Below are some methods of increasing "sattva", which if followed, will bring about results remarkably fast.
In Ayurveda, food is considered to be an important medicine for both mind and body. In order to reduce stress, one should try to choose foods that increase "sattva". Fresh fruits, fruit juices, vegetables (raw or cooked or boiled), vegetable juices, sprouts, nuts, dry fruits, honey, milk, ghee, fresh butter, and buttermilk are the best to increase sattva. Do not be misled by "fresh frozen" food items available in stores and try to get "fresh seasonal" items.
Try to cut down, or if possible stop, the use of black tea, coffee, white flour products, chocolates, white sugar products, deep fried foods and hot spices. These items increase "rajas".
The foods that increase "tamas" are foods that contain no "prana" or life energy. These include meat, fish, eggs and foods that are spoiled or contain chemicals. Some of these foods may contain nutrition for the body but their effect on mind is detrimental. Ayurveda cares for the complete person (body, mind, soul) and therefore advises vegetarianism. Vegetarian food does not mean bland, tasteless or raw vegetables and salads. There is a huge range of tasty and satisfying recipes that are easy to prepare and are "sattvic" in nature.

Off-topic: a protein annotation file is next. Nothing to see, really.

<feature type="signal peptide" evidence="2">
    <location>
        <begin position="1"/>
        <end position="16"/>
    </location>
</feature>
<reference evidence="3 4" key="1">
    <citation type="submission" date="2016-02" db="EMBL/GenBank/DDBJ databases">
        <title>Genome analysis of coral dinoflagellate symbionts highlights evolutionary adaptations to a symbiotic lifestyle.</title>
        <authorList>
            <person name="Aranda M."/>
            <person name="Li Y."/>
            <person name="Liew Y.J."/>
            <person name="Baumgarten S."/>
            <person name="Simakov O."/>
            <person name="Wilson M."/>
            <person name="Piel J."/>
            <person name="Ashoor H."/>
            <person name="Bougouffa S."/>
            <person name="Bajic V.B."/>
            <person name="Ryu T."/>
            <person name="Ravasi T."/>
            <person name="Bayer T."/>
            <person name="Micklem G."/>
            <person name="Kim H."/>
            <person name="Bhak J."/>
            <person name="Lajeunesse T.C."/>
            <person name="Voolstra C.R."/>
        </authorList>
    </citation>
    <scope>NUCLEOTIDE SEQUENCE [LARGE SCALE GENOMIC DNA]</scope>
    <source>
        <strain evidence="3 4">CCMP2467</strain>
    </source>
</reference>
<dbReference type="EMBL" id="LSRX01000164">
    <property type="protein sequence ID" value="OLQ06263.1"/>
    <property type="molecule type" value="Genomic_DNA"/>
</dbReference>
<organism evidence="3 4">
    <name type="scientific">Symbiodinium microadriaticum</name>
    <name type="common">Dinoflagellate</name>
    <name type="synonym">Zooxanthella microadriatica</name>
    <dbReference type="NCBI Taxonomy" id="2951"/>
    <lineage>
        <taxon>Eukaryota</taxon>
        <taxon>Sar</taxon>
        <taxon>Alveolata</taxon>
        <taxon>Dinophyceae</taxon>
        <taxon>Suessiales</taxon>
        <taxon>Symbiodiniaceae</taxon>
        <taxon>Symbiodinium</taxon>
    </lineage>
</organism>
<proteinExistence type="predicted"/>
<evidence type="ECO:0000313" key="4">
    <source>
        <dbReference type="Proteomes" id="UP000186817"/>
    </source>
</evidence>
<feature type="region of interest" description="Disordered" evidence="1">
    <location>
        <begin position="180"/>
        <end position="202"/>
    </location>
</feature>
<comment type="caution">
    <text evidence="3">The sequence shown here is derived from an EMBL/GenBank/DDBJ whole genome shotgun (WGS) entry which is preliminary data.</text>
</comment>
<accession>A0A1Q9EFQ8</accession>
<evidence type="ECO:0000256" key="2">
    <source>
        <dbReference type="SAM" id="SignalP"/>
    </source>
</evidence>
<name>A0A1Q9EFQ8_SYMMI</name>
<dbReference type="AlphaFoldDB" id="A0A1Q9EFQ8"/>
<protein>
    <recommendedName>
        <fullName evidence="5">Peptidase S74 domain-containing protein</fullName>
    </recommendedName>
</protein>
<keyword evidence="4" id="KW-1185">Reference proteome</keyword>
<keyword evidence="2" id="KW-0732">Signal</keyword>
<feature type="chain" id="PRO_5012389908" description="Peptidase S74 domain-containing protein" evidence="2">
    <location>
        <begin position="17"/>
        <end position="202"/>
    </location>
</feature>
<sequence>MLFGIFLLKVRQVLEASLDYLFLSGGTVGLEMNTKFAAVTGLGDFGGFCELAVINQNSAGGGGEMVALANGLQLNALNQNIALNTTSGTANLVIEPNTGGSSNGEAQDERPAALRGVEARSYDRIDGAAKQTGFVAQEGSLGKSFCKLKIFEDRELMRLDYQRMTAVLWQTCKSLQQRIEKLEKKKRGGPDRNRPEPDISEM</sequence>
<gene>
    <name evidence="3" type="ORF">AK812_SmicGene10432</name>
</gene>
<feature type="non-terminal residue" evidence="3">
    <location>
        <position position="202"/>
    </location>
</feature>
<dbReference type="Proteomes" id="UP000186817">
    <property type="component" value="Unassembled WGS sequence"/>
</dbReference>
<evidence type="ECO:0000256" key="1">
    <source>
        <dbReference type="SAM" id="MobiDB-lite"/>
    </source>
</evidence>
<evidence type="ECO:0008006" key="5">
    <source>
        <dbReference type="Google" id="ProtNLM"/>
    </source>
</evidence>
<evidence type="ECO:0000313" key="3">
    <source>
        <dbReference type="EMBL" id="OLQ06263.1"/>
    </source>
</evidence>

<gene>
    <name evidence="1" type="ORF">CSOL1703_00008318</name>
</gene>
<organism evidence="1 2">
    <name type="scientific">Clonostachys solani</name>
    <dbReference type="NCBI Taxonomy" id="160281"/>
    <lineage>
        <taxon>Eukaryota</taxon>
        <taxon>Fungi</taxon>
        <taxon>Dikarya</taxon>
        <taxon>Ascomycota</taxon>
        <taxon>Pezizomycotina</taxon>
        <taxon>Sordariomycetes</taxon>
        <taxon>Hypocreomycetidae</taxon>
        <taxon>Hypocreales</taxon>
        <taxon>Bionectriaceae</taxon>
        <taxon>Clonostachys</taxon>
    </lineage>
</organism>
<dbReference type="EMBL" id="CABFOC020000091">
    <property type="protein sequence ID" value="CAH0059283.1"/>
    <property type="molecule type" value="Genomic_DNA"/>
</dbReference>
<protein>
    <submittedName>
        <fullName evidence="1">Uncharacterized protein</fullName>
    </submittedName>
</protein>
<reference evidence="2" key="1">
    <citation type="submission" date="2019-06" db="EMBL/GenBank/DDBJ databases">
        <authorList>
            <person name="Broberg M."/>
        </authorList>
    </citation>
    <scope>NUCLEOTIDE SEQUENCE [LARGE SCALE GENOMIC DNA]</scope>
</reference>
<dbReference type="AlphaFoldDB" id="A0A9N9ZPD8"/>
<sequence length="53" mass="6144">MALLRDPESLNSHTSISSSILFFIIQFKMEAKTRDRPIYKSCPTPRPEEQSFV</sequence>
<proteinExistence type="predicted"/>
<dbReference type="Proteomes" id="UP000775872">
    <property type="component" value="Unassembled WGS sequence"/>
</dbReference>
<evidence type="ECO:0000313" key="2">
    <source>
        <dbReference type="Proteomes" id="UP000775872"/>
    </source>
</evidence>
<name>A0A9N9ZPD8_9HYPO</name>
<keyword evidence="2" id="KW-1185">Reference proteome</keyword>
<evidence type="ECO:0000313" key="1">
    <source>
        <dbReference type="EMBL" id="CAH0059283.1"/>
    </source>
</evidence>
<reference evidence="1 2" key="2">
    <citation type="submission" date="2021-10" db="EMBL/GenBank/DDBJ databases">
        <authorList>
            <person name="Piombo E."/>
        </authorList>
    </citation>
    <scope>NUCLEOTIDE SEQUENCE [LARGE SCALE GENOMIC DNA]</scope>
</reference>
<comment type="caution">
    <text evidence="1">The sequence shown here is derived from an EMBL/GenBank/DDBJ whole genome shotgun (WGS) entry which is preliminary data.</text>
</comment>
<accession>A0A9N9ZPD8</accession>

Mind has a very close relation with breathing. A person has short and shallow breathing when anxious or stressed and has deep breathing when relaxed and happy. Next time you become stressed, watch your breathing. Try to slow it down. Take a relaxed position and breathe deep using the abdomen muscles. Let the diaphragm expand while breathing in, and contract while breathing out. This will immediately relax you. It is always good to take short breaks at regular intervals from the busy schedule and relax (by abdominal breathing) for a few minutes.
Exercise is not only good for physical health, but is also good for recreation and relaxation of mind. It changes the levels of hormones in the blood and may elevate the mood affecting brain chemicals. It is advisable to do some exercise according to your strength at a regular time of the day, preferably in the morning. The exercise should initiate action in all parts of the body. Brisk walking is a good exercise to start with. Yoga is also a very good form of exercise Playing indoor games and swimming (not for competition) is also relaxing.
Meditation is a method of calming your thoughts by focusing on an object for a period of time. One can concentrate on an object, picture, sound or "mantra". One should sit in a lotus position or a comfortable posture while meditating. According to the research performed in recent years, it has been found that meditation slows down the breathing process, normalizes blood pressure, relaxes muscles and helps to reduce anxiety and stress.